However, never in the course of these consultations or in the official documentation on the creation of the Park was there any mention of annexing further land from the eastern side of the Reserve which was comprised of the coastal strip of Saadani village’s remaining territory. On the contrary, District authorities secured a written commitment from TANAPA to return to the village a 1.5 km long area along the Reserve’s eastern boundary adjacent to the narrow strip of land comprising the village centre. Not only was this commitment never honoured, but somehow the original boundaries instead shifted to include the totality of Uvinje and Porokanya, Saadani’s two main coastal sub-villages, as well as part of the Saadani village centre. District and other authorities gave their approval, unaware that original boundaries of the Reserve at Saadani village had changed. Once village leaders became aware that TANAPA had redrawn the boundaries, they sent numerous queries and protests to higher authorities, all of which were ignored. Saadani National Park, with TANAPA’s preferred boundaries, was gazetted by Parliament in 2005.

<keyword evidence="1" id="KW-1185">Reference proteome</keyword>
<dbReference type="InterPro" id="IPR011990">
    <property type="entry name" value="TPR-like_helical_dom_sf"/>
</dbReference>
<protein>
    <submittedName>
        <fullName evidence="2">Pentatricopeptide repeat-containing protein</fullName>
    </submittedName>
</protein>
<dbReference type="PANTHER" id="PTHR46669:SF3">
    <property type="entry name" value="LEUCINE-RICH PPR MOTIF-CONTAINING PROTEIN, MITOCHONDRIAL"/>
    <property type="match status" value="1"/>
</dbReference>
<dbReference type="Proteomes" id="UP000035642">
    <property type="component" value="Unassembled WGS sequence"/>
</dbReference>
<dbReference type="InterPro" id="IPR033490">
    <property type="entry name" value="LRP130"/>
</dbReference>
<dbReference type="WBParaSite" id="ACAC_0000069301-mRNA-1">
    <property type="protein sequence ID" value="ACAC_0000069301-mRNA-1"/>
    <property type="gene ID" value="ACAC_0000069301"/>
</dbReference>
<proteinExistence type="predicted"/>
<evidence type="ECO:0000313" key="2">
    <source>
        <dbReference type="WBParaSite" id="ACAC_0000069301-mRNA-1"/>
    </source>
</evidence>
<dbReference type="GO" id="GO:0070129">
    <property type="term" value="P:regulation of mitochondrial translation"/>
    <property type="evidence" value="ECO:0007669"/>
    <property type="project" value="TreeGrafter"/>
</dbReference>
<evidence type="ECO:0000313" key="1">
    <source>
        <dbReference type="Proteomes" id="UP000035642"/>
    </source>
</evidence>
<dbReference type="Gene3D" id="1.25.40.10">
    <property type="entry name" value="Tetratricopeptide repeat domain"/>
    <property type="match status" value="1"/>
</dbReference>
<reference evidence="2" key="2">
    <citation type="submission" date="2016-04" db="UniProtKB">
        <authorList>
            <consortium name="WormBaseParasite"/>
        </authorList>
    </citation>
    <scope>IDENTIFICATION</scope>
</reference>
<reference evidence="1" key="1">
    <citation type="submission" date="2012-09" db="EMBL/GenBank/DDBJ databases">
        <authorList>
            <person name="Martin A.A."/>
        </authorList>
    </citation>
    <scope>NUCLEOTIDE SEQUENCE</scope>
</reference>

Three different independent research reports confirm what elders and elected leaders of Uvinje and Saadani have been claiming all along: that they have never been within the Reserve or the Park. Presumably, under Tanzanian law TANAPA has no authority to evict people from a national park if they are not actually in a national park.